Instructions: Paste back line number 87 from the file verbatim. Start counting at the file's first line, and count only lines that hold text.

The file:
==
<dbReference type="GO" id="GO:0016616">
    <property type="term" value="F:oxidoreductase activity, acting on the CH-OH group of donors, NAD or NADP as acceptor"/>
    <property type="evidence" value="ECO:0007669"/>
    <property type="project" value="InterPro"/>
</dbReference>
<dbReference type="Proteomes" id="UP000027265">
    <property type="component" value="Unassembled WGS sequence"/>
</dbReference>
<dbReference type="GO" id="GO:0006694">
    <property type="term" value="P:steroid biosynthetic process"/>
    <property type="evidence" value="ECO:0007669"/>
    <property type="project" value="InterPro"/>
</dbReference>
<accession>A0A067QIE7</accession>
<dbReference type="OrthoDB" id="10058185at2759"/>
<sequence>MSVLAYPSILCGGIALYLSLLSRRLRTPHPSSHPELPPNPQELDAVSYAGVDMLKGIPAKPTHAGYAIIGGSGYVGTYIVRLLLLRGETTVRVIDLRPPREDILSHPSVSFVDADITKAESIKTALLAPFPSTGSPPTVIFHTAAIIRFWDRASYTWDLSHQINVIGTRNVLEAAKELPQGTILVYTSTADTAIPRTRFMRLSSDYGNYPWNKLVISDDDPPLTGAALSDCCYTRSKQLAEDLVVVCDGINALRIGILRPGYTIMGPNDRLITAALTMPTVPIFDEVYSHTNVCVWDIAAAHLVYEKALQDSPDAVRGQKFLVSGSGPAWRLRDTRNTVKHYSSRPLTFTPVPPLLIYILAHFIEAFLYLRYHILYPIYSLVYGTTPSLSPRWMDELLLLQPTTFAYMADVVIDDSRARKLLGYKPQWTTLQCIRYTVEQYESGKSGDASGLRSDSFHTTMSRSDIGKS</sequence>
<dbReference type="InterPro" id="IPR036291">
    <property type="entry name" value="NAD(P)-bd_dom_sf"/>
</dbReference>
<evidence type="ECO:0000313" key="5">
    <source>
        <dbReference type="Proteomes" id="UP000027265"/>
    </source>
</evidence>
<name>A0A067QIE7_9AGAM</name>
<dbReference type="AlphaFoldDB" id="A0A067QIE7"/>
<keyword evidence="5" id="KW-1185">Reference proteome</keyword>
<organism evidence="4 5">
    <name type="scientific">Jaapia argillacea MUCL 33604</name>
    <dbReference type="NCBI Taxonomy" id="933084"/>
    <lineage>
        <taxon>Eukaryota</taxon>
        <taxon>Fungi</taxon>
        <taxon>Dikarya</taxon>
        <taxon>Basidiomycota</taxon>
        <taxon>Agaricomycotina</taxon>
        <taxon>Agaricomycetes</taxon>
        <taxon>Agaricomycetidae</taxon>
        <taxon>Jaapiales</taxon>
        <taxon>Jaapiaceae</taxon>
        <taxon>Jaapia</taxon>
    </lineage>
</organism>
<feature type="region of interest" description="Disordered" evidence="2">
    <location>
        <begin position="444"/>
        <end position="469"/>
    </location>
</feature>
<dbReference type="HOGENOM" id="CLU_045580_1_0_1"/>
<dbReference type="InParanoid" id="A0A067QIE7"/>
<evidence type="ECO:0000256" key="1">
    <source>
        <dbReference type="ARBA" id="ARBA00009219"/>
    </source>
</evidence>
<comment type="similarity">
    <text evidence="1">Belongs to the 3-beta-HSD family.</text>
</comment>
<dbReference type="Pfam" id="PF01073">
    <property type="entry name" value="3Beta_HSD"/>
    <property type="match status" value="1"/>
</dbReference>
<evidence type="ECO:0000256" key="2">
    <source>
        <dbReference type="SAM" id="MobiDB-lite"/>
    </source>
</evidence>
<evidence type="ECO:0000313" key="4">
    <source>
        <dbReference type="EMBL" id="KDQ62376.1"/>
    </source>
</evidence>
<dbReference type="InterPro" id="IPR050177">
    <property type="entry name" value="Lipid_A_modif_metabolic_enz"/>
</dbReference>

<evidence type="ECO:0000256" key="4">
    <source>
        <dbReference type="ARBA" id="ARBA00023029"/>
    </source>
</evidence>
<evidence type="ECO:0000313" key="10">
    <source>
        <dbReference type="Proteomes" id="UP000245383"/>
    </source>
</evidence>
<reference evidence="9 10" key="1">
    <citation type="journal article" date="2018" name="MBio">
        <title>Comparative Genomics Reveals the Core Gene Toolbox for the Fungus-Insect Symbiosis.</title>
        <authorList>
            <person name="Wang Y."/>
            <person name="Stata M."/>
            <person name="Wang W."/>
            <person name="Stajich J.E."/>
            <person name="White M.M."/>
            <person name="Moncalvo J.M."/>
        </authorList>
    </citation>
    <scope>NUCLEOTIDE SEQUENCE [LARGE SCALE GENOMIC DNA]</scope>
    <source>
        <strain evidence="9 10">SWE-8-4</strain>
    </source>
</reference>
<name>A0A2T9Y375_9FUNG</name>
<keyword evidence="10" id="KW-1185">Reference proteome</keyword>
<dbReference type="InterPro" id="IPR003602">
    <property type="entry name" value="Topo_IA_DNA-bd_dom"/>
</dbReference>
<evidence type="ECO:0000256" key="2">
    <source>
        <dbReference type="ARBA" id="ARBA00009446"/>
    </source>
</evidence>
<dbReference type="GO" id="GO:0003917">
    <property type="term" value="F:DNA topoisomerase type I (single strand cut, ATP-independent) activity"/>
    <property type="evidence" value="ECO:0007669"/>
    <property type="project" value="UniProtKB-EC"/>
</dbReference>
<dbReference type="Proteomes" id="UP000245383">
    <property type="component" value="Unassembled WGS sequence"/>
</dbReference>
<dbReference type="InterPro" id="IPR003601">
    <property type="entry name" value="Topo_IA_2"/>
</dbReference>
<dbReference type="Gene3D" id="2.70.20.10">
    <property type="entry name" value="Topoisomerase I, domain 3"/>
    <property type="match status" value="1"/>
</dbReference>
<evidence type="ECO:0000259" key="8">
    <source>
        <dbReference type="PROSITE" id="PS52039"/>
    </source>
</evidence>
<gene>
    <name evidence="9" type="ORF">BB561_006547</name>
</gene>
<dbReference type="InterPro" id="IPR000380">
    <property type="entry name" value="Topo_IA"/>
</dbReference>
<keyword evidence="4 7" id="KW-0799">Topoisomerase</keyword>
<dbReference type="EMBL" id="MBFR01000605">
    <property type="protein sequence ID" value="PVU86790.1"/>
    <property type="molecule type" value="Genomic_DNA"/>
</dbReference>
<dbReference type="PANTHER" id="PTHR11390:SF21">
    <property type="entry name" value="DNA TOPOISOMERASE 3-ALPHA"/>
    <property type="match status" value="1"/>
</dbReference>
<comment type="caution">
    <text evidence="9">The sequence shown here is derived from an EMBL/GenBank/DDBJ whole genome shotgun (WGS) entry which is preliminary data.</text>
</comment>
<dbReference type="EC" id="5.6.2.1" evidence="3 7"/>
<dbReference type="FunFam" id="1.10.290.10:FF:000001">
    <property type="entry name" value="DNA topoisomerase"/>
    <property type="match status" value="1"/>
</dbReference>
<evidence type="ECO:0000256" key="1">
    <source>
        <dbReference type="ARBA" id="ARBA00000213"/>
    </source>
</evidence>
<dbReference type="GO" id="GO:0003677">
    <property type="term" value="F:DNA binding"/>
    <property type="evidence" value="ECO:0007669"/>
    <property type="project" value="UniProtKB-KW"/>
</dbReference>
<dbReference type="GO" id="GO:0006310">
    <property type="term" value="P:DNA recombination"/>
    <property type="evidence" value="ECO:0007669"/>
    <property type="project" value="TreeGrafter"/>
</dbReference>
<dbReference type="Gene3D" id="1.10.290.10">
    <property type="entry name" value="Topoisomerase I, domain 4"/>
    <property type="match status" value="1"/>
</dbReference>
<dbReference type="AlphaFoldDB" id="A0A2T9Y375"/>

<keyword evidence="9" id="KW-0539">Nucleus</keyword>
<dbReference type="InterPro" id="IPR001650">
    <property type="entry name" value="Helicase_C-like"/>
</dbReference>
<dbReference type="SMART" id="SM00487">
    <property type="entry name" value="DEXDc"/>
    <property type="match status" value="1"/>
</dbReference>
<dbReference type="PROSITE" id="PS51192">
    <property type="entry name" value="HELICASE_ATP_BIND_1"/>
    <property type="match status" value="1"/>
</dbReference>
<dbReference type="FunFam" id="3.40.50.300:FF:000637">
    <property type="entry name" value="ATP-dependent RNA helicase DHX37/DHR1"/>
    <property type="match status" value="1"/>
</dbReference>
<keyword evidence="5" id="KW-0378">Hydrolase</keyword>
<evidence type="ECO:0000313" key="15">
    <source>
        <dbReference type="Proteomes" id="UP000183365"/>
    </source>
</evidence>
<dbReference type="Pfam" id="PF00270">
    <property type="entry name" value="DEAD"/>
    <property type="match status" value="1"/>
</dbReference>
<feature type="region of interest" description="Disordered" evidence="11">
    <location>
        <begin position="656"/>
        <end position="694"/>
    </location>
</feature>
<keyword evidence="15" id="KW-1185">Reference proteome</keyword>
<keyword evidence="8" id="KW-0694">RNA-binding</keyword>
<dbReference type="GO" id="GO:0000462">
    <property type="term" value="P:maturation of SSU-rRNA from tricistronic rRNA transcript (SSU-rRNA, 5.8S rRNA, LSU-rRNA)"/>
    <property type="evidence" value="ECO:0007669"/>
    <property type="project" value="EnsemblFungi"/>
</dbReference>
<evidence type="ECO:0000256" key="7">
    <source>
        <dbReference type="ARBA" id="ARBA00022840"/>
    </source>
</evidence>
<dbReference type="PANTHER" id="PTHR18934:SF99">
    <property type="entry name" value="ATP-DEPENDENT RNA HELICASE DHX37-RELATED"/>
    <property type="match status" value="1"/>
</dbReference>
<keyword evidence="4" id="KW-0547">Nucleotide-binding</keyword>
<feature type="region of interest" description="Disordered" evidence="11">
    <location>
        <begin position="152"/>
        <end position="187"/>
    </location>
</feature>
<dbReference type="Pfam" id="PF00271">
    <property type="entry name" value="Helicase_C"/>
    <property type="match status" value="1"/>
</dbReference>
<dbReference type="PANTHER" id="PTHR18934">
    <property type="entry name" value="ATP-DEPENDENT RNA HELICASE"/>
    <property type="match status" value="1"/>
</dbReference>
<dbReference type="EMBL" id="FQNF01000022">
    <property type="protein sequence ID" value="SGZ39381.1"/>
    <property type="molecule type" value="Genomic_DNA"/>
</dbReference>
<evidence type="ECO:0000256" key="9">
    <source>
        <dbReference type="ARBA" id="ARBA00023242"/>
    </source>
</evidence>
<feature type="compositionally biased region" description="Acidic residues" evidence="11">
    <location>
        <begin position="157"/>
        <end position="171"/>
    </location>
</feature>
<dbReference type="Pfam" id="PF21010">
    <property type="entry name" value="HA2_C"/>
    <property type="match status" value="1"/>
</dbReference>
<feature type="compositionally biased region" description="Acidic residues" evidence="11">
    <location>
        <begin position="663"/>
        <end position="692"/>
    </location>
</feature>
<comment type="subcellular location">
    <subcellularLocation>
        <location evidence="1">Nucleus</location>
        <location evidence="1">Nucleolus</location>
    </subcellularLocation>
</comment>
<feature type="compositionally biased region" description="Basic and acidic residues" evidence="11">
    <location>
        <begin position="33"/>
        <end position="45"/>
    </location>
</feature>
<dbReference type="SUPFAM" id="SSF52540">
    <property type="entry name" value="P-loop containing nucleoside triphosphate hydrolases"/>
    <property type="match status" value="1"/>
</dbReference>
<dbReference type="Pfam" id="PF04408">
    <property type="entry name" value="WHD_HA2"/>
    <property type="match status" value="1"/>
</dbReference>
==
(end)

<reference evidence="9 10" key="1">